shortwave radiation


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shortwave radiation

[′shȯrt′wāv ‚rād·ē′ā·shən]
(electromagnetism)
A term used loosely to distinguish radiation in the visible and near-visible portions of the electromagnetic spectrum (roughly 0.4 to 1.0 micrometer in wavelength) from long-wave radiation (infrared radiation).
References in periodicals archive ?
When a measurement point adjacent to a faccade becomes exposed to direct solar radiation, the radiation load increases significantly due to the additional lateral components, in some extent due to the reflected shortwave radiation (from the building wall), but in a great extent due to the emitted longwave radiation of the heated facade.
Caption: FIGURE 6: Simulated diurnal variations in surface energy balance components (namely, shortwave radiation, long radiation, net radiation, sensible heat flux, latent heat flux, and surface heat flux) during a 20-day drying period following a rainfall event.
Caption: FIGURE 2 Led by the destructive mechanisms of moisture, heat, shortwave radiation and oxidizing agents these functions can trigger events between the indoor environment and materials of construction.
Leaves at the top of a canopy receive more shortwave radiation than leaves inside the canopy because radiation decreases with canopy depth.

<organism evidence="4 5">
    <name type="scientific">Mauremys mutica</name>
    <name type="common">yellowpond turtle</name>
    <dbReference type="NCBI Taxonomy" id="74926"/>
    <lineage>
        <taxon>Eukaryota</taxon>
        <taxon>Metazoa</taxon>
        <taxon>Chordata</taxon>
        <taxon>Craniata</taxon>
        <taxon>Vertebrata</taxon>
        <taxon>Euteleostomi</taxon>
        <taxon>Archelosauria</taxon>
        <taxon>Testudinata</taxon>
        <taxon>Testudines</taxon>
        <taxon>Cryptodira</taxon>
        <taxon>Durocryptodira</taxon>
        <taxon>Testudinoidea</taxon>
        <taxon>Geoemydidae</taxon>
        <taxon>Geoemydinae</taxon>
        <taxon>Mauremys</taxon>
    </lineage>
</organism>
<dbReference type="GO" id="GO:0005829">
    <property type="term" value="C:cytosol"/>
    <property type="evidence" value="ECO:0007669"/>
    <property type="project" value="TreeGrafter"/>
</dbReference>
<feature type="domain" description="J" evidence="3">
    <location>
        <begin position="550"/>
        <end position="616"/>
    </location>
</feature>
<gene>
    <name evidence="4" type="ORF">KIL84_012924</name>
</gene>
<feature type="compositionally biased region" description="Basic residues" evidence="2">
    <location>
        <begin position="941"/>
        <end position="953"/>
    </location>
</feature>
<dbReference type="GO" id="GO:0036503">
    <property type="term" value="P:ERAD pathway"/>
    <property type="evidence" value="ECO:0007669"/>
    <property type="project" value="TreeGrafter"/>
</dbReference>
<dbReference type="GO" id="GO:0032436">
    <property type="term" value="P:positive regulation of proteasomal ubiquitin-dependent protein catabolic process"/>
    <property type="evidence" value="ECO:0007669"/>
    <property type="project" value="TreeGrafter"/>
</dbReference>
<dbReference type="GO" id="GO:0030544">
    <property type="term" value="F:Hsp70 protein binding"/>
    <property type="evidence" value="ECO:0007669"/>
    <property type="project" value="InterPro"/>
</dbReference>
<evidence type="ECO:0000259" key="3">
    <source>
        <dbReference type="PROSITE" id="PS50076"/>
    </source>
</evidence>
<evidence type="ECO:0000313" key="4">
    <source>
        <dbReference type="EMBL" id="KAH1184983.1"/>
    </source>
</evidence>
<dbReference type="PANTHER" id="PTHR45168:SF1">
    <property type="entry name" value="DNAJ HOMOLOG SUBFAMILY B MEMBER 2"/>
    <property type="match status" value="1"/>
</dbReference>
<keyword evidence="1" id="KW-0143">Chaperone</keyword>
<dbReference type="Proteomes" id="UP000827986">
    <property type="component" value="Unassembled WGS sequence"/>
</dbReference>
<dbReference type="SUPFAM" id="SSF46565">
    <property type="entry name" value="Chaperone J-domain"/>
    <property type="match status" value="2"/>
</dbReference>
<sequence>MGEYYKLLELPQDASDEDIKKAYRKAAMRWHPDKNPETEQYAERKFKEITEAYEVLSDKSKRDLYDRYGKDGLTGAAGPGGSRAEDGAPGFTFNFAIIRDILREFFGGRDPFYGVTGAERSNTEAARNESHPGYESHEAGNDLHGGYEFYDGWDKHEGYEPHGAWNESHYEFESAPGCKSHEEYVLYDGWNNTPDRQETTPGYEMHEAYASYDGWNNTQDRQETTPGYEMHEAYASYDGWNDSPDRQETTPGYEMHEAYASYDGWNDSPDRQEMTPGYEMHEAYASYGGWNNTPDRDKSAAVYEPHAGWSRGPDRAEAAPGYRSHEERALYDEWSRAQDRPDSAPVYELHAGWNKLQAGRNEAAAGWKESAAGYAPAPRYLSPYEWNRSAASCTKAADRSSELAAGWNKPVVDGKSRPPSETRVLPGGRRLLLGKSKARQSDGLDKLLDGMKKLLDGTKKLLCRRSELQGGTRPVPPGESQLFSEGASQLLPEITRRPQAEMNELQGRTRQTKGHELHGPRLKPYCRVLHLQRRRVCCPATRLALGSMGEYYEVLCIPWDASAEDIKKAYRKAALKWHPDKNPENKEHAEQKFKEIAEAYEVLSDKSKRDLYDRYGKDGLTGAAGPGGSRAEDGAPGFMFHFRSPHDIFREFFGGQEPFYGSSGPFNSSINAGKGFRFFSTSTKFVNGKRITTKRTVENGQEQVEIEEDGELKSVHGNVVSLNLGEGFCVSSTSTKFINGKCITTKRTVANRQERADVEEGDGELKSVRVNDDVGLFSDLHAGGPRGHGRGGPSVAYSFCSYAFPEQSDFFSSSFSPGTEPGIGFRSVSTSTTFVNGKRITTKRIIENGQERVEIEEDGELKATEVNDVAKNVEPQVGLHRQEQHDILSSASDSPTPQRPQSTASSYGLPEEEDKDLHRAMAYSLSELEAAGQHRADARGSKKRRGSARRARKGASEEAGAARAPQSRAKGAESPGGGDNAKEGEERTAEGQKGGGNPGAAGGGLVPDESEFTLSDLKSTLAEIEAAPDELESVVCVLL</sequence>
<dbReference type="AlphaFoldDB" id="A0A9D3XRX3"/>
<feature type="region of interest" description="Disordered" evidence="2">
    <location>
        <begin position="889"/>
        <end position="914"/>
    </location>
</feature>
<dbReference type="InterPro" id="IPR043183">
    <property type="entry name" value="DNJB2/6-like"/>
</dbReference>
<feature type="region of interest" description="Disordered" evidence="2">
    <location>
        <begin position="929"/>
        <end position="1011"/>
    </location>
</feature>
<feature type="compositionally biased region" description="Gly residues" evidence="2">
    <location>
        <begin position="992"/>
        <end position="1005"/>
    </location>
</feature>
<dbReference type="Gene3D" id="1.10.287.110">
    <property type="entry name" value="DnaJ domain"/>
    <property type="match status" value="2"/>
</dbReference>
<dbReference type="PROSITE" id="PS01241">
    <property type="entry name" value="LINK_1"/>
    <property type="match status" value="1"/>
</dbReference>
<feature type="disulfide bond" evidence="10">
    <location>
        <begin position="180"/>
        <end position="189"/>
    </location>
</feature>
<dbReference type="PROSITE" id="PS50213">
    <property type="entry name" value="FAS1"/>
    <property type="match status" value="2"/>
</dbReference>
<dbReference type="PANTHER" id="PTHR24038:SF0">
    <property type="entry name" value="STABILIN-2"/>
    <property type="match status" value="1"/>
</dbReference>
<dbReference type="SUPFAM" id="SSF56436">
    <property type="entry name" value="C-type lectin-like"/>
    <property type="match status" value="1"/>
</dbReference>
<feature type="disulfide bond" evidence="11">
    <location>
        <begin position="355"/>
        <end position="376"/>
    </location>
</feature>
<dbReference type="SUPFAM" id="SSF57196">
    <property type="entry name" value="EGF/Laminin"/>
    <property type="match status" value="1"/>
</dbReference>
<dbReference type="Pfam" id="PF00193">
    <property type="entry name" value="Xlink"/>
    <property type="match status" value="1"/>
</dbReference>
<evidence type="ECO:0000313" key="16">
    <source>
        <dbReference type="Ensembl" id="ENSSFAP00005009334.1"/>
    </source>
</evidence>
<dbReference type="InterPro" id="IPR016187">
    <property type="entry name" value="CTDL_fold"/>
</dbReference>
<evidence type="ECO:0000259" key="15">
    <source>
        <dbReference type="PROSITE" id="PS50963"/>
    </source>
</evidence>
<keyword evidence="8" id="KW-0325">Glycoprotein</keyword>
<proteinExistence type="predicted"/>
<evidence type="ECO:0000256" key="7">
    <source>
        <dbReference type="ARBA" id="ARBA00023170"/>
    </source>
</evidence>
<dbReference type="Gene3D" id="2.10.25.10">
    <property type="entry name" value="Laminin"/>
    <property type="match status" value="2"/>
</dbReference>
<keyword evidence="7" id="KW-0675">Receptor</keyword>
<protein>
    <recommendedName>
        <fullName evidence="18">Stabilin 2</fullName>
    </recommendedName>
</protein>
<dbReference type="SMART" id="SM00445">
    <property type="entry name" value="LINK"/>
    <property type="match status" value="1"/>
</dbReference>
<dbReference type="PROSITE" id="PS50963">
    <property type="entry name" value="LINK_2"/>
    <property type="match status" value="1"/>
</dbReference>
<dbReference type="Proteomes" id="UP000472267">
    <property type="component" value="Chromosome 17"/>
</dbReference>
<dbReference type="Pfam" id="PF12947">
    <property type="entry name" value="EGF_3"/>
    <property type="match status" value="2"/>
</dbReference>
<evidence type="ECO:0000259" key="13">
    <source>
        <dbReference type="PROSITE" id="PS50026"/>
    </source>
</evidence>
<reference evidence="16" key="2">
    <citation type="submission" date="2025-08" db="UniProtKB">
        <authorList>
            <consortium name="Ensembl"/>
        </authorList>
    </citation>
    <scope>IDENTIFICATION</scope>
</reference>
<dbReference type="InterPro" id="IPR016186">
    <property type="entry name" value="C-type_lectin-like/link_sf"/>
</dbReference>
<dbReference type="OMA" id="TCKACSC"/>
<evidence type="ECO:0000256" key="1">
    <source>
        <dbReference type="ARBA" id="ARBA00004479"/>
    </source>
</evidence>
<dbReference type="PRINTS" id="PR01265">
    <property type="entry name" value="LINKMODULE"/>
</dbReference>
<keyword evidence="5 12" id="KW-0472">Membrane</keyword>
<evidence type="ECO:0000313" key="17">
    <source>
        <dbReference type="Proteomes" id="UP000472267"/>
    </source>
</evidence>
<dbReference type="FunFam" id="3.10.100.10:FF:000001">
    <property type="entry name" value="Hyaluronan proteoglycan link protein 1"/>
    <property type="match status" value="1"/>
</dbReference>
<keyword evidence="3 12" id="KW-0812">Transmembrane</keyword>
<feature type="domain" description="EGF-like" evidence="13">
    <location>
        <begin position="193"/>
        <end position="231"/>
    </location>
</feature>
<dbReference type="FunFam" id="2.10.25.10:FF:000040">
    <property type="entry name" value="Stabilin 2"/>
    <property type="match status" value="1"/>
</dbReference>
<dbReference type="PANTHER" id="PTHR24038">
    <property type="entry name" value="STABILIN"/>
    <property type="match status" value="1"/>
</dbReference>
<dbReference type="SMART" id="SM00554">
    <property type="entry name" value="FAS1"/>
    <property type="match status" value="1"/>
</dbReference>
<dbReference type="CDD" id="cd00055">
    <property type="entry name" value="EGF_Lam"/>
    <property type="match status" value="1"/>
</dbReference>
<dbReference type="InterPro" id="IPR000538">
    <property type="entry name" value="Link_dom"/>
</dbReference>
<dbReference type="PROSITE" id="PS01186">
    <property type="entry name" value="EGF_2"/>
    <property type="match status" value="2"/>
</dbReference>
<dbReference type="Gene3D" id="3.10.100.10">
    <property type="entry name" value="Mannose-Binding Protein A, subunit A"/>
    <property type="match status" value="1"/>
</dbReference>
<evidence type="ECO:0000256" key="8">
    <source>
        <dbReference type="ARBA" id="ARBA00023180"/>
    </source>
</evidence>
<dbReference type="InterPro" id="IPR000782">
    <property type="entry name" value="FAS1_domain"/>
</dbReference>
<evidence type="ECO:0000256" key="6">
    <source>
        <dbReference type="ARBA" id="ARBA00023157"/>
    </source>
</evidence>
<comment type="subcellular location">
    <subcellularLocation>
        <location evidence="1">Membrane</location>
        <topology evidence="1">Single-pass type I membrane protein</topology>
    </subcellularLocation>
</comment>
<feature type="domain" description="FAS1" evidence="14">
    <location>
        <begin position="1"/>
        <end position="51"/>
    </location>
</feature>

The ocean absorbs shortwave radiation and re-emits longwave radiation (infrared rays).
It calculates incoming shortwave radiation each day at 12 min intervals from sunrise to sunset and incoming and outgoing longwave radiation from air and land surface temperatures.
Micrometeorological measurements at the site included 2 m air temperature and relative humidity (Vaisala HMP45C), solar irradiance and reflected shortwave radiation (300-2800 nm), and incoming and emitted longwave radiation (4500-42 000 nm) (Kipp and Zonen CNR4 net radiometer, including an integrated ventilation unit).
Results of the average shortwave radiation downward the surface of the Earth for the winter period (W [m.sup.-2]): (a) base case; (b) difference between the base case and that including the direct effect; (c) associated Taylor diagram (black star--Simulation SI2, red point--Simulation SI1).
This means that shortwave radiation generally from solar sources is omitted, which affects the accuracy of the apparatus in determining MRT.
Tinted glass, or tinted coatings, can prevent even more heat transmission by blocking the shortwave radiation of heat, together with visible light.
These greenhouse gases cloak Earth like a blanket and allow shortwave radiation from the sun to pass through the atmosphere and warm the planet.
Using this model incoming solar shortwave radiation at earth's surface has been estimated at two stations for two months.